On-premise deployment: The software system is hosted in-house, on the user’s own servers. Data in the database and all associated applications are housed and run locally, and users may or may not be able to access the system remotely (depending on whether or not the system is compatible with mobile devices and remote computers).

The user is responsible for performing maintenance, updates and upgrades, as well as for delivering the software and its wireless and network access points. This type of software is often, but not always, licensed under a perpetual model.

Integrated Suite vs. Best-of-Breed

Software products may be packaged and sold in many different ways, but here are two of the most common:

Integrated suite: A bundled package of different, yet related, software applications offered by one vendor. While each of the applications performs a different function, data and processes are typically integrated or shared across them.

Microsoft Office is an integrated suite you’re probably familiar with. It includes a bundle of applications, such as Word, Excel and PowerPoint. While these applications all perform different functions, they work together seamlessly. For example, data in an Excel spreadsheet can be embedded within a PowerPoint presentation, which will be updated every time the spreadsheet itself is updated.

Best-of-breed: A “best-of-breed” product refers to one application, sold individually, that performs one specific function very well. While best-of-breed products may also be sold as part of integrated suites, they do not rely on the other applications in the suite in order to function.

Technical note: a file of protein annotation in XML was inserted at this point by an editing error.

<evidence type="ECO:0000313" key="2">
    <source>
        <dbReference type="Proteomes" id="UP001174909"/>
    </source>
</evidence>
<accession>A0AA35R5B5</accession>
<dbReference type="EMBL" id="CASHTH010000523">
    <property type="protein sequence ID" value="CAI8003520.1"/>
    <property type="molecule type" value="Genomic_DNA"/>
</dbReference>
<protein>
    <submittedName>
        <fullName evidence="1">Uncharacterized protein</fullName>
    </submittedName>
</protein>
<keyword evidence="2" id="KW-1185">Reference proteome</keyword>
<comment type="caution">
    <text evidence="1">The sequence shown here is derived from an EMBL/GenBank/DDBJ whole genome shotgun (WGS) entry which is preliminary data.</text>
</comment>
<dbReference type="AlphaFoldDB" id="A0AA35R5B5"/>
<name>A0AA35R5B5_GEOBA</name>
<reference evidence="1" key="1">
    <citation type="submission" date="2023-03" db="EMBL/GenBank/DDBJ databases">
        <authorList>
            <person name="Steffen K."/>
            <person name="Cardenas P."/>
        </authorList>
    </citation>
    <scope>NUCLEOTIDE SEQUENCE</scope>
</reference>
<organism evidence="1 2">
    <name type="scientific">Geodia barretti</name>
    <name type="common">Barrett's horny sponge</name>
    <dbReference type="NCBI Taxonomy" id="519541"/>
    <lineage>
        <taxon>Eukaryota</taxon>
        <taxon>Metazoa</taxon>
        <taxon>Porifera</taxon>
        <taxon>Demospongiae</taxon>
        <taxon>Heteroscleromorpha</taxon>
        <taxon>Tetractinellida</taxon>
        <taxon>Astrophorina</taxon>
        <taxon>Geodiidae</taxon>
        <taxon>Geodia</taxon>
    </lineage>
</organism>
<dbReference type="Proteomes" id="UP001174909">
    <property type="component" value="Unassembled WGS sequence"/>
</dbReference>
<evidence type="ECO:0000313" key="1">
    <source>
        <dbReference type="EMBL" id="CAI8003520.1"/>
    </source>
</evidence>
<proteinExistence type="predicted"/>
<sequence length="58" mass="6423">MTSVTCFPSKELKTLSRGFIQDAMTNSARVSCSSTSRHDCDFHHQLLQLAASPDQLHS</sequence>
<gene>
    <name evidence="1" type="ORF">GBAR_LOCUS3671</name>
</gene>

For example, Microsoft Word is a best-of-breed word processing application. Though it is also offered as part of the Microsoft Office suite, it can be purchased separately and can stand completely on its own.

Suite, Application, Module and Feature

When reading about software products, there is a “hierarchy” of functionality that you may see described. Integrated suites, as discussed in the previous section, sit at the top of the hierarchy, while applications, modules and features, respectively, sit below:

Application: A computer program that allows you to complete a specific type of process. To go back to our example: Microsoft Excel is an application within the larger Microsoft Office suite; it helps you complete a variety of spreadsheet-related processes.

Module: A set of features that comprise one part of the application functionality—helping you complete one step of the greater process that the application was designed for. So, within the Excel application, “functions” (the name for the broad set of calculations you can program Excel to perform for you) could be considered a module.

Feature: A tool that helps you do just one, really specific thing that supports the overall purpose of the module and application (the most granular level of the hierarchy). In our Excel example, the “sum” function would be a good example of a feature.

This differs from functionality, which is a more general term that describes “the sum or any aspect of what a product, such as a software application or computing device, can do for a user.”